Surprisingly, chemokines had to be copresented with VCAM-1 in the same adhesive surface to stimulate VLA-4 tethering; saturating levels of soluble chemokines failed to trigger VLA-4 tethers of PBTLs to low or high density VCAM-1 under shear flow (Fig. 2 C and data not shown). Thus, global occupancy of chemokine receptors with ligand, which enhances integrin-dependent adhesion and motility in extravascular compartments, is insufficient to trigger rapid VLA-4 tethering to ligand under shear flow. In addition, prior T cell exposure to immobilized SDF-1 during rolling on P-selectin failed to augment VLA-4 tethering to a downstream chemokine-free VCAM-1 substrate (data not shown). This result suggested that juxtaposition of the chemokine and integrin ligand is necessary to stimulate integrin-mediated tethering under flow. Although integrin-dependent adhesion can be stimulated by soluble chemokines, such stimulation predominates in static adhesive processes, which take minutes to complete 17,28. In physiological settings, chemoattractants are presented to tethered or rolling leukocytes at endothelial adhesive zones through specific associations with endothelial proteoglycans or membranal moieties 29,30,31. The failure of soluble chemokines to modulate α4 adhesiveness in T cells or HPCs (this study and reference 6) is consistent with an exclusive physiological role for surface-bound as opposed to serum-based chemokines in the rapid triggering of VLA-4 adhesions of these cells to endothelial ligands under shear flow.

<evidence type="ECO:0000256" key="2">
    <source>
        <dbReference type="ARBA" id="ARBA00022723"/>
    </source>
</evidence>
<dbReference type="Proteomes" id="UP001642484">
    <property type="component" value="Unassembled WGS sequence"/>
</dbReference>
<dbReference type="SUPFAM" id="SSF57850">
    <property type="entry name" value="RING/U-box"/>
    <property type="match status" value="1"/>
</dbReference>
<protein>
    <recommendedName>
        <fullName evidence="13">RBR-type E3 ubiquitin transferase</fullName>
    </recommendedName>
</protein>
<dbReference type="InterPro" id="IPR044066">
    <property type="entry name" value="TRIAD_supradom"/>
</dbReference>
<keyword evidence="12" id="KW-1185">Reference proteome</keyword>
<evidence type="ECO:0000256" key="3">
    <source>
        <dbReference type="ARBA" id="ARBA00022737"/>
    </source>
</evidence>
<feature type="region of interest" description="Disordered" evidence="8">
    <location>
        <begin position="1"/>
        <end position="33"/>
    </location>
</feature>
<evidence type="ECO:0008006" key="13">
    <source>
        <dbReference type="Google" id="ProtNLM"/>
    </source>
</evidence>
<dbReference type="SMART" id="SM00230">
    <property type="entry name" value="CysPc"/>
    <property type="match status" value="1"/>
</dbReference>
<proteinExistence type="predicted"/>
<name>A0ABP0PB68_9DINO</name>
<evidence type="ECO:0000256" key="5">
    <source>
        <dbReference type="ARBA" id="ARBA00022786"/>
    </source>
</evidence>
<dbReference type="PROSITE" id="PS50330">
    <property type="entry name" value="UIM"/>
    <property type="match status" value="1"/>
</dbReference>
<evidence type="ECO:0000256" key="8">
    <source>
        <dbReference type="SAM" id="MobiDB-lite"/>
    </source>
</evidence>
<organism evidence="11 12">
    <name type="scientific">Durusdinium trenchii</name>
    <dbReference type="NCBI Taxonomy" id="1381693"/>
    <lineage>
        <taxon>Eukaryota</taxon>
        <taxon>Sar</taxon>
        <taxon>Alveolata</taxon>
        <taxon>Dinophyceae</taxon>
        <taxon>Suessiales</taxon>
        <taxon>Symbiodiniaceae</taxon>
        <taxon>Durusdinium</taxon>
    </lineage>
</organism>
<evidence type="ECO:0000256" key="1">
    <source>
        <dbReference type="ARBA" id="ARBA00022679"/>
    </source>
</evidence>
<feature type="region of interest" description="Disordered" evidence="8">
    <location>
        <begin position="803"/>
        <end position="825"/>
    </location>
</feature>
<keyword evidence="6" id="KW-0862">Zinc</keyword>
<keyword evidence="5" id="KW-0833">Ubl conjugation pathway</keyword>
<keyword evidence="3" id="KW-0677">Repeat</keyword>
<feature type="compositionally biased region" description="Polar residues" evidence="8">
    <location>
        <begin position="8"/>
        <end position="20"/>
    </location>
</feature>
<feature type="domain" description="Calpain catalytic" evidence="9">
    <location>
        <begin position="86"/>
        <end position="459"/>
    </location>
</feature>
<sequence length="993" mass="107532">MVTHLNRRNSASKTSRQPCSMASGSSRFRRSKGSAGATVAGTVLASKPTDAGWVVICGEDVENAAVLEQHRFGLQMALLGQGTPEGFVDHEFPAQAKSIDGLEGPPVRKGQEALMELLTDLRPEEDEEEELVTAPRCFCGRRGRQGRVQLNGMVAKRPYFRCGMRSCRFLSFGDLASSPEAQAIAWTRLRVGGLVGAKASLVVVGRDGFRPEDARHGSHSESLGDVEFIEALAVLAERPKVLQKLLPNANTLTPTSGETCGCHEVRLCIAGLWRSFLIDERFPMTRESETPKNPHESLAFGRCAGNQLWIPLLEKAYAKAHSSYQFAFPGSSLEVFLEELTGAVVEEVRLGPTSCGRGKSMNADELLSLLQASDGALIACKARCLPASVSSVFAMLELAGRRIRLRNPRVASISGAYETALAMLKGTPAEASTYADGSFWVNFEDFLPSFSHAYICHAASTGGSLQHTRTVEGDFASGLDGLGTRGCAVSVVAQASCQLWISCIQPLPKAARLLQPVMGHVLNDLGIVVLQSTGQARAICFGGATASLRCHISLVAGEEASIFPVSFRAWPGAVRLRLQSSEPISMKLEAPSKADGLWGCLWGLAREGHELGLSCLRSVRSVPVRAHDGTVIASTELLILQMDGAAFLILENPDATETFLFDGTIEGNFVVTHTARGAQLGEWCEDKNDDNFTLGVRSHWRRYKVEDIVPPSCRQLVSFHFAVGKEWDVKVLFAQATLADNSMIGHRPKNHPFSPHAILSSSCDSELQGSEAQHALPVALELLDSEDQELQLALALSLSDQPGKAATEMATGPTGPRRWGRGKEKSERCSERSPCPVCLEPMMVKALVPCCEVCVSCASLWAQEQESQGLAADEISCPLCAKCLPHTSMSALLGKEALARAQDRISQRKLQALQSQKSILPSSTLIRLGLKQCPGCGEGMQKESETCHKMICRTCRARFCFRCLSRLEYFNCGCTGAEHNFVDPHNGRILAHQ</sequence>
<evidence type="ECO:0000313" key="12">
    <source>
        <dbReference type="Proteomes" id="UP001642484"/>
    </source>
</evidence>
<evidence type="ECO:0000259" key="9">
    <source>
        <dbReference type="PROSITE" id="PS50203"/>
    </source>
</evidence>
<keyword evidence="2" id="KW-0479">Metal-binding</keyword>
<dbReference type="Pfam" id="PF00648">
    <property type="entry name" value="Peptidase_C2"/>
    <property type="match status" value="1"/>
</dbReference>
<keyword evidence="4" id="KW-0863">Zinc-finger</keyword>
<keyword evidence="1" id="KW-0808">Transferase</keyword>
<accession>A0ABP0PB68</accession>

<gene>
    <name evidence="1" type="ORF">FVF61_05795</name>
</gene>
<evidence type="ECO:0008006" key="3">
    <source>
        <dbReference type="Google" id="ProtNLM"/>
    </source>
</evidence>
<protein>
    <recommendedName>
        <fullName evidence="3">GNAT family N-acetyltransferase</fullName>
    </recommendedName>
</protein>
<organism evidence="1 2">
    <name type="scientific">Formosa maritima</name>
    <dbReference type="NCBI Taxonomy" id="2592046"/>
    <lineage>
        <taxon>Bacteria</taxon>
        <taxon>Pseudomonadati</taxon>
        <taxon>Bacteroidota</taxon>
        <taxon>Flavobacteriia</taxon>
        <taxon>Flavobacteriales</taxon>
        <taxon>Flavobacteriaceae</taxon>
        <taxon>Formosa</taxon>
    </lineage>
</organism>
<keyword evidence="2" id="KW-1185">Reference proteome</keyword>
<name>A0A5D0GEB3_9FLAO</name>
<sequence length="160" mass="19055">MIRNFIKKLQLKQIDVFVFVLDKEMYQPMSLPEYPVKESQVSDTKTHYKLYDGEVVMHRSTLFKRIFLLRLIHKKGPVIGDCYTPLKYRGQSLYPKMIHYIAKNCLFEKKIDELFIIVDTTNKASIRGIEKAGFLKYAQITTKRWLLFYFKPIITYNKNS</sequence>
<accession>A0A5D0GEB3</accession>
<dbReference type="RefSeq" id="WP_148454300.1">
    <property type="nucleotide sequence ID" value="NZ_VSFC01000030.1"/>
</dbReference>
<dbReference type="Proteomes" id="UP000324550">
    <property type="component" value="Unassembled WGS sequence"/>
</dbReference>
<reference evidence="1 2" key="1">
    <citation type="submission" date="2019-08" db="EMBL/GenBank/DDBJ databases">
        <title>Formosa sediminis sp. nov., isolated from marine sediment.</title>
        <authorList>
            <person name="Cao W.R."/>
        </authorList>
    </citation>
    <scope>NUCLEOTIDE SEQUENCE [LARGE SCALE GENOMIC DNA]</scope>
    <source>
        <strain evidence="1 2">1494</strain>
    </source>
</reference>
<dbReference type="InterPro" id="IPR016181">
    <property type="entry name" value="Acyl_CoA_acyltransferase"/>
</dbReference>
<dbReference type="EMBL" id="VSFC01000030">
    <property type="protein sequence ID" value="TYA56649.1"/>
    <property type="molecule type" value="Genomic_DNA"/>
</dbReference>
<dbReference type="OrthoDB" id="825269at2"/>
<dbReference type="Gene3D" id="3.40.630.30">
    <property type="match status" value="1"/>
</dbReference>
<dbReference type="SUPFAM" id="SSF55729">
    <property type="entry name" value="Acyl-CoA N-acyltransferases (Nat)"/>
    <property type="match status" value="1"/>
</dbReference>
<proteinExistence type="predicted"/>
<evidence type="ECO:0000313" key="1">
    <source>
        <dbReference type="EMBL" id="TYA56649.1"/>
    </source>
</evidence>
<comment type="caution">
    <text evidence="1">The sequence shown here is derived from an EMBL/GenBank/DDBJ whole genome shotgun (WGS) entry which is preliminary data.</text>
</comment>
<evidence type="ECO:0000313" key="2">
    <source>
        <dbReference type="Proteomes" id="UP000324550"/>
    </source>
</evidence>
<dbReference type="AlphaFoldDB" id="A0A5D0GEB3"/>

The coating density of chemokine at a VCAM-1–containing contact site dictated the dynamic property of the VLA-4 tether. At high coating density, the majority of SDF-1–triggered VLA-4 tethers resulted in immediate lymphocyte arrest on cell-surface or isolated VCAM-1 (Fig. 1 and Fig. 3 B). However, at medium density SDF-1 augmented VLA-4 tethering without triggering arrests (Fig. 3 A). Instead, SDF-1, as well as other lymphocyte chemokines such as SLC, thymus and activation-regulated chemokine, IP-10, or RANTES triggered rolling interactions of PBTLs on VCAM-1 (Fig. 3 B), which consisted of closely spaced reversible tethers (Fig. 3 C), and were generally not followed by arrests (Fig. 3A and Fig. B). In contrast, PMA, a direct activator of protein kinase C and a general integrin stimulant, did not enhance VLA-4 tethering or rolling on VCAM-1, but rather, converted weak VLA-4 tethers into firm interactions with VCAM-1 (Fig. 3 A and reference 32). VLA-4–VCAM-1 interactions are mediated under shear flow by preexistent high and low affinity VLA-4 subsets, but only the high affinity interactions can be selectively inhibited by soluble VLA-4 ligand 19. Interestingly, the majority of SDF-1–triggered rolling and transient tethers were not susceptible to soluble LDV-containing, fibronectin-derived peptide (Fig. 3 A), suggesting they were mediated by low affinity VLA-4 subsets. The small fraction of SDF-1–triggered tethers followed by cellular arrests on VCAM-1 was entirely inhibited by the soluble VLA-4 ligand, suggesting these arrests were mediated exclusively by the high affinity VLA-4 subset that was preexistent on intact PBTLs interacting with VCAM-1 alone (Fig. 3 A). Chemokine triggering of VLA-4 tethering therefore is not associated with de novo elevation of VLA-4 affinity to ligand. Indeed, PBTL exposure to bead-immobilized SDF-1 also did not increase VLA-4 affinity to soluble ligand, and when probed by measuring expression of the ligand-induced integrin epitope 15/7, triggered by increasing levels of monovalent VLA-4 ligand, namely, the fibronectin-derived LDV peptide (reference 18 and data not shown).